I T was quite true, as Malagis had said, Charlemagne was going to Italy early in the autumn and was to take most of his household with him. The household, however, was used to moving about with the King from palace to palace, and even when at war he often took his family and the school along. So everybody knew just how to arrange things.
But as this story must end with this very chapter, I cannot begin to tell you about all these preparations; of the army which, of course, must be got ready, of the ox-carts and ox-carts full of baggage, of the horses for the men to ride, the ponies for the pages and the covered wagons with embroidered scarlet curtains and cushions for the ladies, of the quantities of food, and the thousand and one things that must go along when a lot of people set out to travel.
Neither can I stop to tell how they started off and all the interesting and wonderful things which Rainolf and the palace pages saw as they rode along with the great cavalcade. At the town of Mainz they crossed the River Rhine on a wooden bridge with stone piers, which the King had caused to be built a few years before, and everybody thought it most remarkable! And no wonder, for it was the only real bridge in all the Frankish kingdom; at other places they had only boats to cross rivers.
On, on, they went, always southward; and, by and by, up, up, they clambered over the towering white peaks of the Alps Mountains, round precipices that made Rainolf and his companions fairly hold their breath, and then at last down, down, into the lovely land of Italy with its blue skies and olive and orange trees and its cities with such beautiful castles and palaces and churches that again the boys caught their breath, but this time with wonder and admiration. And you would have gasped, too, if you had been a Frankish boy used only to Aachen and the wild forests around it, and if you had always thought the King's palace and the cathedral the two finest buildings in all the world!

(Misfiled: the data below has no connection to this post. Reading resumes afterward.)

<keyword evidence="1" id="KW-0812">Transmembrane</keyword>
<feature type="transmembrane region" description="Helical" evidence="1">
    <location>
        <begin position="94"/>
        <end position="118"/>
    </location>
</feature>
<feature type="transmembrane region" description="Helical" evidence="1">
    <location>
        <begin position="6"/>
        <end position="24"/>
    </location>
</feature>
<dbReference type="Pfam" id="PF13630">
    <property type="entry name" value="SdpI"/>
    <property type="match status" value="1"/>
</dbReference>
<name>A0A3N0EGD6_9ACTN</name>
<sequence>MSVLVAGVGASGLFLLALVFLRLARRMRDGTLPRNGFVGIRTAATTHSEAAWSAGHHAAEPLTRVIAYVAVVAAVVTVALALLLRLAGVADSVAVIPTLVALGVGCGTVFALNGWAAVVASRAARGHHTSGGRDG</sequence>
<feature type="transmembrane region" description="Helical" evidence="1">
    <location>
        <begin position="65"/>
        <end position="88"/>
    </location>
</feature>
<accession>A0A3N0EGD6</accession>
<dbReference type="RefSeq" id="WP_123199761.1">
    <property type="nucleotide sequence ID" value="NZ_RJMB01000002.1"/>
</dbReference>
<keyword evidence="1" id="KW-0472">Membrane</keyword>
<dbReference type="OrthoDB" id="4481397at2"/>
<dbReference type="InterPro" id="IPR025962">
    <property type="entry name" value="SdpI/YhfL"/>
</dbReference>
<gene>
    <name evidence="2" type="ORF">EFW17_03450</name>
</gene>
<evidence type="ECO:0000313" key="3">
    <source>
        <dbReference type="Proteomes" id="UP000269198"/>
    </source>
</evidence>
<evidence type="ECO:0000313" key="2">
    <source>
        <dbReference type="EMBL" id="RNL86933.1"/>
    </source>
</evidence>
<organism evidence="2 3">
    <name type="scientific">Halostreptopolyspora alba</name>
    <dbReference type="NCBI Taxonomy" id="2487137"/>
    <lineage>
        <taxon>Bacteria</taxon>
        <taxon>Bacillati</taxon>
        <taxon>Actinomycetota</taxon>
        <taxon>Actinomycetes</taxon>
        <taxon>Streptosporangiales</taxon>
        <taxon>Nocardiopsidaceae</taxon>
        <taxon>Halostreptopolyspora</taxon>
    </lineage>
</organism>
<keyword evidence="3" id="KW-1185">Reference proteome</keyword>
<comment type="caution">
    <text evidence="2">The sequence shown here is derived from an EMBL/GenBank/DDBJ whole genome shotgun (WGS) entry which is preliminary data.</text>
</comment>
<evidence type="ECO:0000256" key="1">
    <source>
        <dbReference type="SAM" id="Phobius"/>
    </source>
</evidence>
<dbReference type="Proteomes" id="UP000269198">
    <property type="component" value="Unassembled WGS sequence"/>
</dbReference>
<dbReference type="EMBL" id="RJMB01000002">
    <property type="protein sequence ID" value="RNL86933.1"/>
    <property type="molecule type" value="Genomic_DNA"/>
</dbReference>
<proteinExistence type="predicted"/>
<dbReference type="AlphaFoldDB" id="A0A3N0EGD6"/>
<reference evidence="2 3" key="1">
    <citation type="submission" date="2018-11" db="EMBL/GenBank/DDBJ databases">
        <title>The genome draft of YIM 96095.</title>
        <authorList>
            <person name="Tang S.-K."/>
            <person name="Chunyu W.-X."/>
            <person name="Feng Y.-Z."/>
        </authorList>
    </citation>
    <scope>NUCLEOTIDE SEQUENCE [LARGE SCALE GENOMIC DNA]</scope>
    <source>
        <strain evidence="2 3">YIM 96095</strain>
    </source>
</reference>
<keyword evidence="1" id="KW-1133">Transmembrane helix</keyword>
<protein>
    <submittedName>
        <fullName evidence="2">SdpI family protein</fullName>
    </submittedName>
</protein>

Indeed, Rainolf and the rest of the pages found out a great many things on that journey; and when they drew near to the ancient city of Rome they began to realize what it was to be in a country that had been civilized hundreds of years before. But we cannot stop to hear all the things they did, nor of how at length Pope Leo with his bishops and cardinals came to meet King Charlemagne and together they entered imperial Rome, all the great cavalcade following close behind.
Rainolf and Aymon and the other boys were quite silent as they rode through the streets of the famous city. They had seen so much and exclaimed so much on the way, that they had used up all the wonder adjectives they knew, and Rainolf scarcely answered when Malagis, who rode a little piebald pony beside him, poked him with his wand with "Well, boy, Aachen will look a bit tame when we go back, hey?"
Malagis had been in Rome once before with the King, and he now began to point out this and that wonderful place, till they reached the beautiful marble palace where the King was to stay with his family and many of his nobles and closest attendants, among these Malagis and Rainolf his cup-bearer. Aymon and the other boys and the rest of the household were lodged in palaces near by.
It is too bad we have not time to talk about the splendid feasts for the King, for they lasted for seven days, and at all of them Rainolf stood behind his chair, and it is not likely he missed anything that went on. Then, after the feasting, King Charlemagne set himself to see to the matters which had brought him to Rome; and the end of it was he delivered Pope Leo from the enemies who had been plotting against him.
By this time it was very near Christmas, and this is the great day we have been hurrying up to reach; for it was to be a tremendously important one in the life of Charlemagne, and, indeed, in the history of the world, and we cannot possibly finish this story without telling about it.
Very early in the morning everybody in Rome crowded toward the great church of Saint Peter for the Christmas service. All who could, squeezed in, and hundreds and hundreds, who couldn't, stood in the large square outside. A place within had been reserved for the King's household, or Rainolf, who came with Master Einhard and a number of other Franks, would never have had a spot to stand.